So You Want to Sue
This is part 3 of 3 in our series on How to Create and Retain the Best Registered Trade Mark Rights for your Business.
Part 1: Doing Your Homework
Part 2: Developing an Effective Trade Mark Registration Portfolio
Before embarking on an action for infringement of your trade mark rights, you need to properly understand the scope of your own rights.
- registered trade marks
- unregistered trade marks
- copyright in logos, artistic works and images
- business get-up and market place reputation
- awareness of weak points in your own position, such as trade marks not in use, or established co-existence of the offending trade mark in the market place
First, Put Your Own House in Order
You should assess your own registered trade mark rights to make sure the right trade marks are registered for the rights goods and services to support an action for trade mark infringement. You should also make sure the correct entity owns the registration and can take the legal action.
A trade mark registration in the wrong owner name may mean that not only will an action for infringement fail, the registration itself could be vulnerable to removal.
Routine review in conjunction with your IP advisor of ownership structures, changes to goods or services, and the scope of registered protection will help ensure that you are always in the best position to assert your rights if and when you need to.
Assess your Rights and Identify the Best Path of Attack
As a rule of thumb, use of a trade mark may constitute infringement under the Trade Marks Act if:
- A trade mark registration exists; and
- Someone other than the registered owner uses a trade mark which is the same as or similar to the registered trade mark on the same or similar goods or services;
- And in the case of similar but not identical overlap, there is the likelihood for consumers to be confused.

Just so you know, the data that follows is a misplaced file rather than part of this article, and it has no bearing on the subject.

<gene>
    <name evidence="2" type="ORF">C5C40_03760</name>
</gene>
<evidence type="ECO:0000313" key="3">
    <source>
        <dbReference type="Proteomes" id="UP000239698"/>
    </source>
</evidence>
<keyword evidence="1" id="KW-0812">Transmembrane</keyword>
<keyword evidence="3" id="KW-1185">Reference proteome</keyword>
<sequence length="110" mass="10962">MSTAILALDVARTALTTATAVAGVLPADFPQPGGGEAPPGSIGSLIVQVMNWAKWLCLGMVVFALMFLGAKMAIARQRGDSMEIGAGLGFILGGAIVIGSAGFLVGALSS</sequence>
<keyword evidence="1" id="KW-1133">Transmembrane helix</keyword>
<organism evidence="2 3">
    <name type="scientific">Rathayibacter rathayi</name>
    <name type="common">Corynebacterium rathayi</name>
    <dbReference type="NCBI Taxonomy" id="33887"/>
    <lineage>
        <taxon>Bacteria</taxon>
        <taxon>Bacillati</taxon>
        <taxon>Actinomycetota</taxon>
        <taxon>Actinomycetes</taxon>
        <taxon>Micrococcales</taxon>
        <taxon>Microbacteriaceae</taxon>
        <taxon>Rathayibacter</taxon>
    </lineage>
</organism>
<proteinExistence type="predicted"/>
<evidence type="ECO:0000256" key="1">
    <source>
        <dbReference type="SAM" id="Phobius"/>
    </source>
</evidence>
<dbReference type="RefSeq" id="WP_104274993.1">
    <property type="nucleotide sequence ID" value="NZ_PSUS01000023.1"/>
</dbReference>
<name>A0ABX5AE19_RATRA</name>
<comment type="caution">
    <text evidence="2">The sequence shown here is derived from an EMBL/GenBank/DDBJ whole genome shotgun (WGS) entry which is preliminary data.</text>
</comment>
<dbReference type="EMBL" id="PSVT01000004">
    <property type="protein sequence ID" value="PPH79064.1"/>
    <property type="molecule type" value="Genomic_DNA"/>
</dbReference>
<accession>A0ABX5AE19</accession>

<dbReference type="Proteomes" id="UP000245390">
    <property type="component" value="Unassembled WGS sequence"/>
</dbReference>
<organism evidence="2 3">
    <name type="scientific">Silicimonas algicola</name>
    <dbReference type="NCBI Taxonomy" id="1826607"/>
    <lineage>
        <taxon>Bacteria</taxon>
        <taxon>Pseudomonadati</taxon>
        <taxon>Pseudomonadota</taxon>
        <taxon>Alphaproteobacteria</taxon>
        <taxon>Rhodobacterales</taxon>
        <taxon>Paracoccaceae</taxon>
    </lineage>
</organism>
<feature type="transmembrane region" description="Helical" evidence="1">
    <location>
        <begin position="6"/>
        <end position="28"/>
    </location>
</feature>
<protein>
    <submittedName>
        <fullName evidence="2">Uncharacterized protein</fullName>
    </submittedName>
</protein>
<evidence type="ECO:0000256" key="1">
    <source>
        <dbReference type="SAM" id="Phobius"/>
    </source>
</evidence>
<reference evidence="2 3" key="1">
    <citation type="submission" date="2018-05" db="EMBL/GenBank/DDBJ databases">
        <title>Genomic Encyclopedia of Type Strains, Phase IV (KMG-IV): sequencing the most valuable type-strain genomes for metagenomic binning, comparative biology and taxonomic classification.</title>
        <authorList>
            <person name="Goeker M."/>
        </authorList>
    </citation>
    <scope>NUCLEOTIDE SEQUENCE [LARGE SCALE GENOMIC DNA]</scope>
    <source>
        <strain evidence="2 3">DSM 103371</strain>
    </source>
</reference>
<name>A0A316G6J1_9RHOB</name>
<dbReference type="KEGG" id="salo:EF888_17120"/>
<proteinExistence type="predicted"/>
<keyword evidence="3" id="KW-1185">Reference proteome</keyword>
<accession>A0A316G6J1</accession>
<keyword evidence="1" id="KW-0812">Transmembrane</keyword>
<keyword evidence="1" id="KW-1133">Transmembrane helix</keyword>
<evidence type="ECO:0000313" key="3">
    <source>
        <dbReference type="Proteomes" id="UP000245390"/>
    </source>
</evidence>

Where the scope of a registered trade mark does not quite match the offending trade mark in use, succeeding in an action for trade mark infringement along might not be straightforward.
However, if your registered trade mark rights might be insufficient to take action for trade mark infringement, you might have a reputation in trade, and be able to show the offending trade mark conflicts with that reputation. In that case you may be able to sue for breaches of the Fair Trading Act and/or for the tort of passing off, either as a stand-alone action or in conjunction with an action for infringement of registered trade mark rights.
In addition to your trade mark rights, you should not forget copyright. Logos and other original artistic material that form part of your business identity may also attract inherent copyright that does not require any registration. An action for copyright infringement can be bundled together with other heads of action to allow you to fully assert your rights.
Partnership for Success
Creating registrable intellectual property and keeping registrations up to date are key elements of carving out an area of exclusivity for a business.
The right IP advisor will be able to take a holistic view of your intellectual property rights, both registered and un-registered, to maximise your ability to carve out an area for exclusive rights, and then assist with safeguarding those rights.
Working with an IP advisor at the early stages in trade mark creation and protection, as well as ongoing review throughout the life of your business, will help you ensure you have the best registered trade mark rights.
Like to talk more about how we can help you? Contact us today.